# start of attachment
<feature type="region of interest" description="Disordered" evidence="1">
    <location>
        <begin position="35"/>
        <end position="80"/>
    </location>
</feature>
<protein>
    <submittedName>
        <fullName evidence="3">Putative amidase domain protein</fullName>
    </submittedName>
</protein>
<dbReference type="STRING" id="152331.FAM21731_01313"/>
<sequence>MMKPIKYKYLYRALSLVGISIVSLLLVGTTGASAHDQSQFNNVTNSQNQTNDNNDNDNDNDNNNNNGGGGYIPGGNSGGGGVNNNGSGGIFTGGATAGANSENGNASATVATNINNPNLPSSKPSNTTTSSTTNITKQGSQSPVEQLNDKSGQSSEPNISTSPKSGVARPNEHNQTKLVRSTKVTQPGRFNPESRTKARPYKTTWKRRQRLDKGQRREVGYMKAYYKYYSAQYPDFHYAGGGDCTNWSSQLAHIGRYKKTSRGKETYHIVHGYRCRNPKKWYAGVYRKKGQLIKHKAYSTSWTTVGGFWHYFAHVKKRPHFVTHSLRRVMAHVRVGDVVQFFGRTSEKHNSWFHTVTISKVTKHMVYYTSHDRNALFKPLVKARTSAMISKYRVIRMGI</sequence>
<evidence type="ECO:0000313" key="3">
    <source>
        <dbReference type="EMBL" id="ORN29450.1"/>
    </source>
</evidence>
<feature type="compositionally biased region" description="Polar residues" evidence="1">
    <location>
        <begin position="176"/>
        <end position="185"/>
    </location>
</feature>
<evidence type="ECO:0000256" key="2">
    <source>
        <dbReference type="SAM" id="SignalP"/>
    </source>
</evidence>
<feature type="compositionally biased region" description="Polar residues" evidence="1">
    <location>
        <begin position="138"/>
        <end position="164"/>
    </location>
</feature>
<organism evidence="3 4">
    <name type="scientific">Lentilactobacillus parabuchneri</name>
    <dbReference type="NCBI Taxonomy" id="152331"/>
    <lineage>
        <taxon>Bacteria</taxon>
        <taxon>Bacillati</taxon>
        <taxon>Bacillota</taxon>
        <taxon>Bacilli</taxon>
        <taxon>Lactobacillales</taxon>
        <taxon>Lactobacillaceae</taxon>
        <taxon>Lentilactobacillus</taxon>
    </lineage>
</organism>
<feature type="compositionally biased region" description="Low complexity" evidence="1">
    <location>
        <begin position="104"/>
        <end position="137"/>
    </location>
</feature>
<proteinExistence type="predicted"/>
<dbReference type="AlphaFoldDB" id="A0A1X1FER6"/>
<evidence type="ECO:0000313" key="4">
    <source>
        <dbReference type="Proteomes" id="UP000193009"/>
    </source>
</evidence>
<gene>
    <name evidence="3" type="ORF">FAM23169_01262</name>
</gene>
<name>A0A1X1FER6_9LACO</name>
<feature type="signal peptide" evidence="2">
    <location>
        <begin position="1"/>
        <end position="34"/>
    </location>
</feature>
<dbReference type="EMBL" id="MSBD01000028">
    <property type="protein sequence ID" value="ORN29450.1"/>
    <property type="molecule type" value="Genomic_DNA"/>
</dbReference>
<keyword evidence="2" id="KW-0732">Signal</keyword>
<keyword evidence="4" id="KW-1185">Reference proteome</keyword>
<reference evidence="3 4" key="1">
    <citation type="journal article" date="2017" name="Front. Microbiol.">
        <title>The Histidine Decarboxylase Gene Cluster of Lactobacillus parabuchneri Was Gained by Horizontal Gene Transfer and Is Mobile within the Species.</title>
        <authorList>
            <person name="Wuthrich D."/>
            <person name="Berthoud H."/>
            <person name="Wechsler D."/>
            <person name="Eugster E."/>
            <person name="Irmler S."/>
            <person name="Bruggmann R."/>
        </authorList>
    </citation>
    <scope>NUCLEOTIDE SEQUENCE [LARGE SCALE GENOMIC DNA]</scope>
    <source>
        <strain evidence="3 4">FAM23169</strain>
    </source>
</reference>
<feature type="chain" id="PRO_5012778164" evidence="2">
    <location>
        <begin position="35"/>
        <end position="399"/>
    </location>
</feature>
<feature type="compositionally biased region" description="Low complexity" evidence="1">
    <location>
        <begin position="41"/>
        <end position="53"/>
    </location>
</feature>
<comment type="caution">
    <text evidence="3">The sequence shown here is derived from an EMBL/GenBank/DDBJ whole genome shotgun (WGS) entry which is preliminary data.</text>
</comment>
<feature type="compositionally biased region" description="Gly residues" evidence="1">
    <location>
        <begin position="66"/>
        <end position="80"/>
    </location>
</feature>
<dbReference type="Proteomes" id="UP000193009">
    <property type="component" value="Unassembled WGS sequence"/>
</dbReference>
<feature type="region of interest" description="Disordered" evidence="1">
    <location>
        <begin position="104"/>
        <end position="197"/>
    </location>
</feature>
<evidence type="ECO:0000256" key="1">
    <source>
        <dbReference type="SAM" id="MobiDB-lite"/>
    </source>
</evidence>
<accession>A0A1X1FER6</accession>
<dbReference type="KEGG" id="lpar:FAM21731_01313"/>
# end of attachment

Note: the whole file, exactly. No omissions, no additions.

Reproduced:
<feature type="region of interest" description="Disordered" evidence="1">
    <location>
        <begin position="35"/>
        <end position="80"/>
    </location>
</feature>
<protein>
    <submittedName>
        <fullName evidence="3">Putative amidase domain protein</fullName>
    </submittedName>
</protein>
<dbReference type="STRING" id="152331.FAM21731_01313"/>
<sequence>MMKPIKYKYLYRALSLVGISIVSLLLVGTTGASAHDQSQFNNVTNSQNQTNDNNDNDNDNDNNNNNGGGGYIPGGNSGGGGVNNNGSGGIFTGGATAGANSENGNASATVATNINNPNLPSSKPSNTTTSSTTNITKQGSQSPVEQLNDKSGQSSEPNISTSPKSGVARPNEHNQTKLVRSTKVTQPGRFNPESRTKARPYKTTWKRRQRLDKGQRREVGYMKAYYKYYSAQYPDFHYAGGGDCTNWSSQLAHIGRYKKTSRGKETYHIVHGYRCRNPKKWYAGVYRKKGQLIKHKAYSTSWTTVGGFWHYFAHVKKRPHFVTHSLRRVMAHVRVGDVVQFFGRTSEKHNSWFHTVTISKVTKHMVYYTSHDRNALFKPLVKARTSAMISKYRVIRMGI</sequence>
<evidence type="ECO:0000313" key="3">
    <source>
        <dbReference type="EMBL" id="ORN29450.1"/>
    </source>
</evidence>
<feature type="compositionally biased region" description="Polar residues" evidence="1">
    <location>
        <begin position="176"/>
        <end position="185"/>
    </location>
</feature>
<evidence type="ECO:0000256" key="2">
    <source>
        <dbReference type="SAM" id="SignalP"/>
    </source>
</evidence>
<feature type="compositionally biased region" description="Polar residues" evidence="1">
    <location>
        <begin position="138"/>
        <end position="164"/>
    </location>
</feature>
<organism evidence="3 4">
    <name type="scientific">Lentilactobacillus parabuchneri</name>
    <dbReference type="NCBI Taxonomy" id="152331"/>
    <lineage>
        <taxon>Bacteria</taxon>
        <taxon>Bacillati</taxon>
        <taxon>Bacillota</taxon>
        <taxon>Bacilli</taxon>
        <taxon>Lactobacillales</taxon>
        <taxon>Lactobacillaceae</taxon>
        <taxon>Lentilactobacillus</taxon>
    </lineage>
</organism>
<feature type="compositionally biased region" description="Low complexity" evidence="1">
    <location>
        <begin position="104"/>
        <end position="137"/>
    </location>
</feature>
<proteinExistence type="predicted"/>
<dbReference type="AlphaFoldDB" id="A0A1X1FER6"/>
<evidence type="ECO:0000313" key="4">
    <source>
        <dbReference type="Proteomes" id="UP000193009"/>
    </source>
</evidence>
<gene>
    <name evidence="3" type="ORF">FAM23169_01262</name>
</gene>
<name>A0A1X1FER6_9LACO</name>
<feature type="signal peptide" evidence="2">
    <location>
        <begin position="1"/>
        <end position="34"/>
    </location>
</feature>
<dbReference type="EMBL" id="MSBD01000028">
    <property type="protein sequence ID" value="ORN29450.1"/>
    <property type="molecule type" value="Genomic_DNA"/>
</dbReference>
<keyword evidence="2" id="KW-0732">Signal</keyword>
<keyword evidence="4" id="KW-1185">Reference proteome</keyword>
<reference evidence="3 4" key="1">
    <citation type="journal article" date="2017" name="Front. Microbiol.">
        <title>The Histidine Decarboxylase Gene Cluster of Lactobacillus parabuchneri Was Gained by Horizontal Gene Transfer and Is Mobile within the Species.</title>
        <authorList>
            <person name="Wuthrich D."/>
            <person name="Berthoud H."/>
            <person name="Wechsler D."/>
            <person name="Eugster E."/>
            <person name="Irmler S."/>
            <person name="Bruggmann R."/>
        </authorList>
    </citation>
    <scope>NUCLEOTIDE SEQUENCE [LARGE SCALE GENOMIC DNA]</scope>
    <source>
        <strain evidence="3 4">FAM23169</strain>
    </source>
</reference>
<feature type="chain" id="PRO_5012778164" evidence="2">
    <location>
        <begin position="35"/>
        <end position="399"/>
    </location>
</feature>
<feature type="compositionally biased region" description="Low complexity" evidence="1">
    <location>
        <begin position="41"/>
        <end position="53"/>
    </location>
</feature>
<comment type="caution">
    <text evidence="3">The sequence shown here is derived from an EMBL/GenBank/DDBJ whole genome shotgun (WGS) entry which is preliminary data.</text>
</comment>
<feature type="compositionally biased region" description="Gly residues" evidence="1">
    <location>
        <begin position="66"/>
        <end position="80"/>
    </location>
</feature>
<dbReference type="Proteomes" id="UP000193009">
    <property type="component" value="Unassembled WGS sequence"/>
</dbReference>
<feature type="region of interest" description="Disordered" evidence="1">
    <location>
        <begin position="104"/>
        <end position="197"/>
    </location>
</feature>
<evidence type="ECO:0000256" key="1">
    <source>
        <dbReference type="SAM" id="MobiDB-lite"/>
    </source>
</evidence>
<accession>A0A1X1FER6</accession>
<dbReference type="KEGG" id="lpar:FAM21731_01313"/>